Review: In Your Hands

In Your Hands begins promisingly. A woman, distressed, races home from somewhere unknown. She lives in an expensive, modern French flat. She checks her voice-mails: her mother, twice, asking where she has been. Caroline – her boss at the hospital, asking her why she hasn’t been in work. We gather that she has taken time off for a holiday, but that time off has been – shall we say – unexpectedly prolonged. This woman is clearly shaken, upset – we guess at first, perhaps traumatised. A crime has been committed against her, but we can only guess as to its nature. The story so far is reasonably compelling. Then, finally, our protagonist, caving in from anxiety, walks into a police station, and from there, the truth unfolds before our eyes.

What a shame it is that we ever learn her story. It is one that is sad enough, but in a superficial and trite sort of way that screams inauthenticity. This is a movie that starts intriguingly and nose-dives from the moment it is meant to kick in. I cannot go into any specifics, as to give any more plot details away would definitely be unfair to a potential viewer – but suffice it to say that this is tension-free and surprisingly shallow fare. The entire film has a very TV feel to it – not only in the cinematography and editing (I half expected commercial breaks to come on every 15 minutes due to the cornily executed fade-outs) but also in the writing. There is nothing original or profound to be discovered here; simply a predictable and lazily told story which is full of clichés and manipulative attempts to pull off twists. The directions that the plot takes – together with the gratingly poor climax, are the stuff of ITV weekday drama at best.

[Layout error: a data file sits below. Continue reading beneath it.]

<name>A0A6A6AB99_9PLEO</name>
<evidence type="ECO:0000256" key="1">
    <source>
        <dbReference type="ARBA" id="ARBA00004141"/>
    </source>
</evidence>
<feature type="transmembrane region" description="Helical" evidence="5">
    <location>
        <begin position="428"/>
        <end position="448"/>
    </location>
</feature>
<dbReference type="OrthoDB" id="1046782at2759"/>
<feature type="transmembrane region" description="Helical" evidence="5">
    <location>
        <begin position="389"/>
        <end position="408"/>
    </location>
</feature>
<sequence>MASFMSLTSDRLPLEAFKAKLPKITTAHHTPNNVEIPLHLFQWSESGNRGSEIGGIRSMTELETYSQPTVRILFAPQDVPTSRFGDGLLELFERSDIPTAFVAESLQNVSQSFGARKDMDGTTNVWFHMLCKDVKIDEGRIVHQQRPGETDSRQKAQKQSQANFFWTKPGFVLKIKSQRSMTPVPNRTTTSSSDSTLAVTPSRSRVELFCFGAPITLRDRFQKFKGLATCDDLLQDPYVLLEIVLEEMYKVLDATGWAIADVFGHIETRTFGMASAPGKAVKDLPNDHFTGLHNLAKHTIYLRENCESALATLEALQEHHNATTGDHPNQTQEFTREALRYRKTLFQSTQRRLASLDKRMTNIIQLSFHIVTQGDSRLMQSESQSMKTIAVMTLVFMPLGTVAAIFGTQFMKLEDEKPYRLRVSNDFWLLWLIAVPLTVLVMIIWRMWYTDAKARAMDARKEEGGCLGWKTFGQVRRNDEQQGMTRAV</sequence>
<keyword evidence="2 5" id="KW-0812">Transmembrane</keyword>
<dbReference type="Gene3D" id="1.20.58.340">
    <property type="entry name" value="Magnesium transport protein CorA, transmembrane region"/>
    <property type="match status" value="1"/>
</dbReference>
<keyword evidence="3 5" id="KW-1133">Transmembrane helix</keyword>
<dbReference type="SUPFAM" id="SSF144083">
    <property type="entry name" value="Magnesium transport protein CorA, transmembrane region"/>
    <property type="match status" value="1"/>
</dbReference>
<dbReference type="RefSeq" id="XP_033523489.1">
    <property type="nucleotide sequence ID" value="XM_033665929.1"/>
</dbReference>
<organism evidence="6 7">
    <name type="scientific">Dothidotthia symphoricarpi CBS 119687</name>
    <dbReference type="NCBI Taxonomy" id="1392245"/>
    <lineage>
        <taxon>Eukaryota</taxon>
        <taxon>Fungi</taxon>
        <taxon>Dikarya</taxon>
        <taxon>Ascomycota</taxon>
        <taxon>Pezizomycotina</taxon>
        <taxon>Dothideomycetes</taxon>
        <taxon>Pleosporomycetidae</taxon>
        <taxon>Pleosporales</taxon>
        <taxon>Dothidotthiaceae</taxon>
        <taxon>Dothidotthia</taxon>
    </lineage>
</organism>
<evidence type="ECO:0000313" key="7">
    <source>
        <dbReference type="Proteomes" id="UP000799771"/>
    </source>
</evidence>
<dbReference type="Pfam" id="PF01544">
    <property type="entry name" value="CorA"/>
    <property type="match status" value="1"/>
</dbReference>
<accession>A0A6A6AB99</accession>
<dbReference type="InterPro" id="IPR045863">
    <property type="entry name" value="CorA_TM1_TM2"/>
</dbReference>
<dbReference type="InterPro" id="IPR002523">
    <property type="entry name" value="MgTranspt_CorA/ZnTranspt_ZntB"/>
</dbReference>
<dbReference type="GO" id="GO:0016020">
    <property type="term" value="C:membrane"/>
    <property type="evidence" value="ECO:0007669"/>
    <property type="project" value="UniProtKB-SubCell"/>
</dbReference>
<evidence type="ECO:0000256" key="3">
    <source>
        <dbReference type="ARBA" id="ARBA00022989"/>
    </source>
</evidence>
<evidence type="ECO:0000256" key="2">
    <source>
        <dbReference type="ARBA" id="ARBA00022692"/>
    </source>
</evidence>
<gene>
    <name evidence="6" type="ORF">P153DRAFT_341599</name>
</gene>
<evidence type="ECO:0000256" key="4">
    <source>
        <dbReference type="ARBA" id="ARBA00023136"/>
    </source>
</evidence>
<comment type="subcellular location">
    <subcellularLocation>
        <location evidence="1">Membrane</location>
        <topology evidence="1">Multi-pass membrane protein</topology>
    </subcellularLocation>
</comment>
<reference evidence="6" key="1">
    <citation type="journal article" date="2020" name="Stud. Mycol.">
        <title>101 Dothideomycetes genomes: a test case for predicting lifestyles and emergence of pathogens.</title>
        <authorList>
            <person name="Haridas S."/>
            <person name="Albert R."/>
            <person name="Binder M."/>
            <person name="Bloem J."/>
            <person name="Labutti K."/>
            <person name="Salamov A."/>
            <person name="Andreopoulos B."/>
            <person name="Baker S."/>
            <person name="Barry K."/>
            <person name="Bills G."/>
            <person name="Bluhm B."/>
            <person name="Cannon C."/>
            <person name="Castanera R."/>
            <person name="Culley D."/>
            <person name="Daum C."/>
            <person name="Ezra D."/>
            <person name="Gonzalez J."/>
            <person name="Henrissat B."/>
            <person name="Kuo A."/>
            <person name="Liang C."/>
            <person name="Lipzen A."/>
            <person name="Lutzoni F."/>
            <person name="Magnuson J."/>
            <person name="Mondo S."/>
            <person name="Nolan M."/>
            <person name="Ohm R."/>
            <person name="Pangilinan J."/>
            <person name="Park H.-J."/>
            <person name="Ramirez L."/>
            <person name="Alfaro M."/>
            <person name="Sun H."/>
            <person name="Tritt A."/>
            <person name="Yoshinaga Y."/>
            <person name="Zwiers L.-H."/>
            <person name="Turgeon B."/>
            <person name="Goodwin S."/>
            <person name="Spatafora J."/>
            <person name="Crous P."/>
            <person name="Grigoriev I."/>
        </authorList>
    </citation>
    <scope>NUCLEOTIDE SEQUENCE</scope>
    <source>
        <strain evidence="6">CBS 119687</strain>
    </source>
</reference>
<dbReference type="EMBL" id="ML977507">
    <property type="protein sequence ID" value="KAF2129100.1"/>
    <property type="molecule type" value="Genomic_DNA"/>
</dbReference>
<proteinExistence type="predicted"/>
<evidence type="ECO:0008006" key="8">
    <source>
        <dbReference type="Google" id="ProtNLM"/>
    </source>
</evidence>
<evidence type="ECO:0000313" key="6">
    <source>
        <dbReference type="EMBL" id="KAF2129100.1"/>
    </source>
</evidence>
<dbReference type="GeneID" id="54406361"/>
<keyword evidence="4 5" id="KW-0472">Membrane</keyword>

There are one or two brief glimpses of intelligence and insight, but really the only thing that makes this movie worth seeing is the central performance by that phenomenal actress Kristin Scott Thomas, whose emotional range almost (but not quite) gives a sense of real depth to her character. Even she, however, cannot save this film – the characterisation within is composed of nothing but cardboard, and it’s completely subservient to the machinations of the ‘plot’. On balance, I was incredibly disappointed by the directions this film took, and with the movie as a whole. Sorry.

15 certificate

Review by LiveWire Young Film Critic, James Martin (July ’12)